A survey conducted by the Institute for Personal Growth (IPG) in New Jersey with 104 self described lesbians and 89 heterosexual women found that although lesbian couples did have fewer sexual experiences than the heterosexual women, the lesbian women reported fewer sexual problems than the hetero women, and  90% of the lesbian women stated they achieved orgasm during their sexual encounters as compared to 73% of the heterosexual women.  In addition, the lesbian women not only achieved a high rate of orgasm, they experienced multiple orgasm most of the time they had sex.  Also, the sexual encounters lasted 30-60 minutes while the heterosexual encounters were generally 10-30 minutes.

So while hormone fluctuations can definitely account for a percentage of why Lesbian Bed Death is a reality in lesbian relationships, maybe another part of the reason for this phenomenon is that women in lesbian relationships may have such excellent sexual experiences (encounters lasting longer, higher percentage of orgasm, and multiple orgasm) that the relationship is more healthy and IPG significantly linked these facts to the women being more satisfied with the sexual,emotional, and affectionate aspects of the relationship.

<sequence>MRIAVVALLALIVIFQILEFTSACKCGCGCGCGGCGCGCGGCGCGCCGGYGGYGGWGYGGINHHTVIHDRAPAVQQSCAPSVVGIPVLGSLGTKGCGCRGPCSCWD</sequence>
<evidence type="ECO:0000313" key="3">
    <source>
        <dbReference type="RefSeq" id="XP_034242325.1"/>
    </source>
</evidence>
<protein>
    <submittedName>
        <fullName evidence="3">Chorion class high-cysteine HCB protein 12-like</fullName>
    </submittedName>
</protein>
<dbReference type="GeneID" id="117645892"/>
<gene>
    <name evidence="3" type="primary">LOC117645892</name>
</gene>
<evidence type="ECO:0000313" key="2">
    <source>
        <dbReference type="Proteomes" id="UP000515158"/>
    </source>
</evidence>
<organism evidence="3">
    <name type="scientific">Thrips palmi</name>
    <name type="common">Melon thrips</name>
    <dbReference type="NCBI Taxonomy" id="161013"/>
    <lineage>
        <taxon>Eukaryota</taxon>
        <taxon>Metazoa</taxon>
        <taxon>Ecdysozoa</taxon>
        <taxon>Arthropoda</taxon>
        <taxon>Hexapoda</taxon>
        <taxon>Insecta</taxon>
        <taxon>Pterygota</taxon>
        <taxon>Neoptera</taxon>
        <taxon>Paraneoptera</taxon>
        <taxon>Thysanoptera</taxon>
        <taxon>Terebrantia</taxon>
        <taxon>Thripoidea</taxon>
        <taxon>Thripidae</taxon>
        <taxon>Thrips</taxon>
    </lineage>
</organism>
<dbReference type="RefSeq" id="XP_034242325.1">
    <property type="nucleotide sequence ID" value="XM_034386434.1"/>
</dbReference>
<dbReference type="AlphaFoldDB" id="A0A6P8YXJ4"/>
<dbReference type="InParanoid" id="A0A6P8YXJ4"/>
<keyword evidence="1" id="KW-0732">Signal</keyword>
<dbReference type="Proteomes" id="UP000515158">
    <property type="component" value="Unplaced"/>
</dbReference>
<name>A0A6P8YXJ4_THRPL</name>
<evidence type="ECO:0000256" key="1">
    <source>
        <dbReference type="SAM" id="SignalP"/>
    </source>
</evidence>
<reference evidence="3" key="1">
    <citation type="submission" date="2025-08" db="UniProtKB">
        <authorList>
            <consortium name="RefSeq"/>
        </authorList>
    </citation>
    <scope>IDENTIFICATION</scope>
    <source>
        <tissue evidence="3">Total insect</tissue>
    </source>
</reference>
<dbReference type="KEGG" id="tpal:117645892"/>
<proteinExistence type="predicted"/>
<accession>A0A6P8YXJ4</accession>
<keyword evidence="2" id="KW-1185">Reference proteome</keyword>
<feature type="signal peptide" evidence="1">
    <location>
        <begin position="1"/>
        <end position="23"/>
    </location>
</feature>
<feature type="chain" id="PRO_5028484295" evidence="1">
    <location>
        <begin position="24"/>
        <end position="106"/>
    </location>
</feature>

Therefore it is entirely possible that as a lesbian relationship lasts through the years, although lesbian women have some hormonal issues that stand in the way of sexual encounters, overall they are quite satisfied with their relationships, and one could even argue that since the sexual encounters they do experience are so satisfying the need for them is lessened.  When one looks at it that way, we should be proud of Lesbian Bed Death, not afraid of it.

We are raising Entitled Teens. Are we ruining the next generation??

I have 4 children.  2 of them are Karol’s kids, and so they are my “step children”, and 2 of them are my biological children.  The “step kids” are 22 and 19.  The bio kids are 17 and 15. So we have had some experience raising teens.

More and more I am seeing stories about teenagers and young adults who feel they are “entitled” to things.  I read about Generation Y and how they feel as though society and their parents “owe” them jobs, opportunities, etc.  They don’t feel they have to work for things.